Got College Application Stress Already?

Part 3: College Visits with My Son: Applications Begin

When did fall open house season become college application season?

Vanderbilt University

Vanderbilt University

Is it just me or have other students and parents visiting colleges this fall been picking up on the message that high school seniors should apply early to college–even to the non-binding (a.k.a “early action”) programs?

The benefits of applying early varied among the institutions we visited. Overall, the perks included at least one of the following:

  • having the college application fee waived if the application is submitted early
  • consideration for scholarships available only to early applicants
  • a way to get a jump on the competition
  • early notification regarding admissions

Does that make it smart to apply early?

I apologize in advance for the answer I’m going to give:

It depends–on a lot of things.

The College Board provides a good overview of the differences between early decision and early action and what factors to consider before you apply. There are pros and cons and it’s important to understand the difference between Early Action (EA) and Early Decision (ED).

For example, one of the drawbacks listed on the College Board website states:

Reduced financial aid opportunities: Students who apply under ED plans receive offers of admission and financial aid simultaneously and so will not be able to compare financial aid offers from other colleges. For students who absolutely need financial aid, applying early may be a risky option. – Read more at The College Board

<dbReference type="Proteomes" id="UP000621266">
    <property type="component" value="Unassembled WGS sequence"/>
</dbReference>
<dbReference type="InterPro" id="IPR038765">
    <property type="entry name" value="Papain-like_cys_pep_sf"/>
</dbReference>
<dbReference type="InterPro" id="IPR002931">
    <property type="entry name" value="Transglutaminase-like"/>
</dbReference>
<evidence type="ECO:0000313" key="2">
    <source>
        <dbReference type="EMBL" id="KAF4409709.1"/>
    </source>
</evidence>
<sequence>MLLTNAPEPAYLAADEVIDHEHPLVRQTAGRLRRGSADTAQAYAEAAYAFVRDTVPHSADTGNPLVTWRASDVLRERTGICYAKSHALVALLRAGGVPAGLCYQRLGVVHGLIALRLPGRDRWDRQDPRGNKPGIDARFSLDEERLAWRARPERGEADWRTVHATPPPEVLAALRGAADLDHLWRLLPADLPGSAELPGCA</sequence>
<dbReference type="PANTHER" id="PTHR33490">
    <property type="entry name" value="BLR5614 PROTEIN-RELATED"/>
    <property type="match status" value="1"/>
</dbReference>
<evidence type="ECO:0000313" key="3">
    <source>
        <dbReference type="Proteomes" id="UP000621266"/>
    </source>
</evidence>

Obviously, if cost is an important factor, and you need to compare financial aid offers, then ED may not be the best option.

Then, there’s the stress of applying early…

It’s November and, even though my son is not applying early decision to any college, the stress of applying to colleges is here. Why? Two reasons: college application week and onsite application review.

Our state (Virginia) has declared Virginia College Application Week to be November 14 – 18, 2016.

During Virginia College Application Week students attending public high schools in Virginia are encouraged to apply to college — any college — two-year or four-year, public or private — and the application fees are covered for up to three colleges. This a great way to save some money on application fees even if you do have to be ready earlier than regular college application deadlines dictate, but you do have to be ready to take advantage of this.

At my son’s high school, Blacksburg High School (BHS), college application week came early to accommodate the onsite application review program conducted by both Virginia Tech and Radford University.

BHS students who applied during the days allocated as College Application Week or who apply before the cutoff date specified by BHS, will find out in December if they were accepted to one or both of these institutions.

Just breathe

As a parent, I’m trying not to be pushy or nag about finishing essays and personal statements, or staying on top of application deadlines and so far, so good (it helps that, at BHS, we have a fantastic guidance department and dedicated teachers).

I know it’s important that my student work through the process of completing college applications and meeting deadlines. It’s good practice for college — there will be plenty of deadlines to meet once he’s a college student.

Wendy Davis-Gaines, in Mind Over College Prep Matters, reminds us to take time to breathe and that “It’s easier to prioritize and make tough decisions when calm…” She’s right of course, and there’s still plenty of time to complete college applications before the deadline.

Tweet to me @collegevisit or @zkellyq, or post on our Facebook page, and let us know how college application season is going for you! Feel free to ask questions — we’re happy to help!


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